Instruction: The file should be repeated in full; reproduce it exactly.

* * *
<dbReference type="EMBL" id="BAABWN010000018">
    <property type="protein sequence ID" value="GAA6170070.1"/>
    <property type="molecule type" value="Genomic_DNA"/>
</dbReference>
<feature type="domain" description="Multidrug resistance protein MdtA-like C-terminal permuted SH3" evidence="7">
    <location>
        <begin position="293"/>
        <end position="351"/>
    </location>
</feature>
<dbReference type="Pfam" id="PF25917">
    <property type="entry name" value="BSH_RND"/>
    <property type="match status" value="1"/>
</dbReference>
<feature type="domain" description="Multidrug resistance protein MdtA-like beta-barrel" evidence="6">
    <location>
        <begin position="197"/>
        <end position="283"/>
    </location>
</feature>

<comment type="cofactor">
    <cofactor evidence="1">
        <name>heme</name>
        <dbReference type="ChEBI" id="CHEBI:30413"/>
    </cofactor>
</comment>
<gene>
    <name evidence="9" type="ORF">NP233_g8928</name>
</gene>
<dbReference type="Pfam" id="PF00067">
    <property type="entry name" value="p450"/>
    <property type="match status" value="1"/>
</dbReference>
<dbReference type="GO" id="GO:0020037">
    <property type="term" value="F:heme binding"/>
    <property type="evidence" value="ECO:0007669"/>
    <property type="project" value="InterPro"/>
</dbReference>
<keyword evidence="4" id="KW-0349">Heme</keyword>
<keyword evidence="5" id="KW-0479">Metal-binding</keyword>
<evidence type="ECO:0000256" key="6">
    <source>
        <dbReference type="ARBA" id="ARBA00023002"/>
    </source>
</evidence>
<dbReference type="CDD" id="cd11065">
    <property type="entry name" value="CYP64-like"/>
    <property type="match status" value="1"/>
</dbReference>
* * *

<dbReference type="EMBL" id="BAABWN010000018">
    <property type="protein sequence ID" value="GAA6170070.1"/>
    <property type="molecule type" value="Genomic_DNA"/>
</dbReference>
<feature type="domain" description="Multidrug resistance protein MdtA-like C-terminal permuted SH3" evidence="7">
    <location>
        <begin position="293"/>
        <end position="351"/>
    </location>
</feature>
<dbReference type="Pfam" id="PF25917">
    <property type="entry name" value="BSH_RND"/>
    <property type="match status" value="1"/>
</dbReference>
<feature type="domain" description="Multidrug resistance protein MdtA-like beta-barrel" evidence="6">
    <location>
        <begin position="197"/>
        <end position="283"/>
    </location>
</feature>

<comment type="cofactor">
    <cofactor evidence="1">
        <name>heme</name>
        <dbReference type="ChEBI" id="CHEBI:30413"/>
    </cofactor>
</comment>
<gene>
    <name evidence="9" type="ORF">NP233_g8928</name>
</gene>
<dbReference type="Pfam" id="PF00067">
    <property type="entry name" value="p450"/>
    <property type="match status" value="1"/>
</dbReference>
<dbReference type="GO" id="GO:0020037">
    <property type="term" value="F:heme binding"/>
    <property type="evidence" value="ECO:0007669"/>
    <property type="project" value="InterPro"/>
</dbReference>
<keyword evidence="4" id="KW-0349">Heme</keyword>
<keyword evidence="5" id="KW-0479">Metal-binding</keyword>
<evidence type="ECO:0000256" key="6">
    <source>
        <dbReference type="ARBA" id="ARBA00023002"/>
    </source>
</evidence>
<dbReference type="CDD" id="cd11065">
    <property type="entry name" value="CYP64-like"/>
    <property type="match status" value="1"/>
</dbReference>